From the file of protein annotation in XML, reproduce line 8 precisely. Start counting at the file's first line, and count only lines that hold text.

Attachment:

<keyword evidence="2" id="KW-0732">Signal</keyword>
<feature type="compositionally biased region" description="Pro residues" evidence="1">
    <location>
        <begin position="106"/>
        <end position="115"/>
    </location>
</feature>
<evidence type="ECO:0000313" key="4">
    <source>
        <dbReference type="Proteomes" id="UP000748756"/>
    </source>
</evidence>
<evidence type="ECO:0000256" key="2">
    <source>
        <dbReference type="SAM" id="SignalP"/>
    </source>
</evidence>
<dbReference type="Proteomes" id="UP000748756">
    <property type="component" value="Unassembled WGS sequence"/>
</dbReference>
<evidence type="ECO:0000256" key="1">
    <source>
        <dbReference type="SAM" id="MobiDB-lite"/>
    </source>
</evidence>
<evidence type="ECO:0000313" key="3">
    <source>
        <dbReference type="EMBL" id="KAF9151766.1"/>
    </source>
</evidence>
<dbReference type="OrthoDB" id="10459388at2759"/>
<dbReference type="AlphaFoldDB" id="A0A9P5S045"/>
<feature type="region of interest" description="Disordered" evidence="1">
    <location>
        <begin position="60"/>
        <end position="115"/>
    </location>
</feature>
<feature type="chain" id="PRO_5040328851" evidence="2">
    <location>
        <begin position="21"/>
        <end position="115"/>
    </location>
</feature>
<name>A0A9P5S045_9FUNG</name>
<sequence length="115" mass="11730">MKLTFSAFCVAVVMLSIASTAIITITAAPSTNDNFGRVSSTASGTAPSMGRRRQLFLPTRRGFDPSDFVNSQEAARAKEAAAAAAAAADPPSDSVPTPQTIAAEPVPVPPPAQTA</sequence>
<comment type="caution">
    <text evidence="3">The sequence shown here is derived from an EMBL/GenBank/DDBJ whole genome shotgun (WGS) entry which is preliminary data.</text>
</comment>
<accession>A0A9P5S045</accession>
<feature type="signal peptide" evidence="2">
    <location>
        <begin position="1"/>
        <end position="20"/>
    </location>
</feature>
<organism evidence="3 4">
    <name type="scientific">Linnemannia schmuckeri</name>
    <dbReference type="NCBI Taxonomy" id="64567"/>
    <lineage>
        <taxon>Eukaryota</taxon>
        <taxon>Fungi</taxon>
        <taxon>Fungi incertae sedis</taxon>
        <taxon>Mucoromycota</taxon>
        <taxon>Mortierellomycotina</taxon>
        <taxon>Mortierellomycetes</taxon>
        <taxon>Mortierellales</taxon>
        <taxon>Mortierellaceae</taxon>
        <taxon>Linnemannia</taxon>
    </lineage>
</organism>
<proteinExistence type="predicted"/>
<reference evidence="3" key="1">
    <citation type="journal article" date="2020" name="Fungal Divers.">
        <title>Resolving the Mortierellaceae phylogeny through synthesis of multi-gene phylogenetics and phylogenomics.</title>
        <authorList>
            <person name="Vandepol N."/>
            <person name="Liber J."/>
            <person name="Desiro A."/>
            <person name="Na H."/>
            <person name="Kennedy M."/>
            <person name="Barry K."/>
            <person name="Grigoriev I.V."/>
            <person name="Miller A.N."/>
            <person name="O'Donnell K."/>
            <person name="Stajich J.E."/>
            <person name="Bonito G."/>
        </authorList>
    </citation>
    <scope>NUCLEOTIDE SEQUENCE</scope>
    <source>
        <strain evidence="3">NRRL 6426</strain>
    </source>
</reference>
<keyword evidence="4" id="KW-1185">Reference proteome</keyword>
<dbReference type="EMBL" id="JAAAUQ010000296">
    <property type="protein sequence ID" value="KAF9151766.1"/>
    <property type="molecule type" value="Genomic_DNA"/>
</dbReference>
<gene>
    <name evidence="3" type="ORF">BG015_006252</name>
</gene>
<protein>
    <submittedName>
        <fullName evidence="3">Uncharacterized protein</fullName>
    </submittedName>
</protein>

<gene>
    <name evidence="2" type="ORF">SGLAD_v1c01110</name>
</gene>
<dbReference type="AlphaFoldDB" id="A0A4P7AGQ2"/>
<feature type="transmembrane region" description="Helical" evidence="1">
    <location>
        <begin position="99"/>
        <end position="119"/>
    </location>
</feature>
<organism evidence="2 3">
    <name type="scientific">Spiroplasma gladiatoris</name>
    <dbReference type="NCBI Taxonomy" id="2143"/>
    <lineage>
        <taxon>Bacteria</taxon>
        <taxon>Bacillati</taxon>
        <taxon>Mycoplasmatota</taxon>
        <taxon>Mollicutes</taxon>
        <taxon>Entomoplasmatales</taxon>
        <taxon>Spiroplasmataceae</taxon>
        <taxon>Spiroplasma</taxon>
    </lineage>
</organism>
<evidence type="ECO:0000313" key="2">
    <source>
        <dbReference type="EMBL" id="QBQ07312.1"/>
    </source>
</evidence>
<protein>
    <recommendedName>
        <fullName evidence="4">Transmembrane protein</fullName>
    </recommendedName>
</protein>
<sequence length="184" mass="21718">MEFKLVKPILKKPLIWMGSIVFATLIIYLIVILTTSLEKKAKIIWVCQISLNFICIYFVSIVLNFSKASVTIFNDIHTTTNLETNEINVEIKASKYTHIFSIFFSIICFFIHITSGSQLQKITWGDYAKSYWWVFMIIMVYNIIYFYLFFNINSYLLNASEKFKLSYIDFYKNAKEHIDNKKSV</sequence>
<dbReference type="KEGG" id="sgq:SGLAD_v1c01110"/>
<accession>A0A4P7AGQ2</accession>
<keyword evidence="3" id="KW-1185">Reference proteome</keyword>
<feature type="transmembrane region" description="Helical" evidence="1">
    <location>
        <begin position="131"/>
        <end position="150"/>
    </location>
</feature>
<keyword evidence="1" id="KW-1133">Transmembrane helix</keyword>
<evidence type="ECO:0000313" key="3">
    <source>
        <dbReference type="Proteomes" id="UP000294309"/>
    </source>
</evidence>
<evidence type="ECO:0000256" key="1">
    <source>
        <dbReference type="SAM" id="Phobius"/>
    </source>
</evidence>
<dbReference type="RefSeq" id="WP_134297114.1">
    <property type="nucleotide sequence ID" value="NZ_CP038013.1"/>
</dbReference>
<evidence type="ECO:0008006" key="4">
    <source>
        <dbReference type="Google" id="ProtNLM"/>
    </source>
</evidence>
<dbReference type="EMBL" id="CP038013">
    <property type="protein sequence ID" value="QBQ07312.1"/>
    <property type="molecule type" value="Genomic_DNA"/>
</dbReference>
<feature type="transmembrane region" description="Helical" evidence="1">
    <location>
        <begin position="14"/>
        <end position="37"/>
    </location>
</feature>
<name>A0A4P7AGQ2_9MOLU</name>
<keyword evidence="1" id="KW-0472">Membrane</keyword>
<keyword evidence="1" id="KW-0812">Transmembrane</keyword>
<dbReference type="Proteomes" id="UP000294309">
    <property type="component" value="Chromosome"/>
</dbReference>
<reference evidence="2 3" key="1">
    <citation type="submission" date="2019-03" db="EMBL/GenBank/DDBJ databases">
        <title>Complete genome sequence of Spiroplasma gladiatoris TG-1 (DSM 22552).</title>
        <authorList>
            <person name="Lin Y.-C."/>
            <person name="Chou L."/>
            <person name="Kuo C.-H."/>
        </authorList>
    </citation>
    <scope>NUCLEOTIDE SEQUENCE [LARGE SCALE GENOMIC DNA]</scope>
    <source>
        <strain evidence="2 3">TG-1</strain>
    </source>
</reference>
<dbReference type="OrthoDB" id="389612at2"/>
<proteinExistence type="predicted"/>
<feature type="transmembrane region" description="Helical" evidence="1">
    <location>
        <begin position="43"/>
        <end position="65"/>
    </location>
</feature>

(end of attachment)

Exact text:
<evidence type="ECO:0000313" key="4">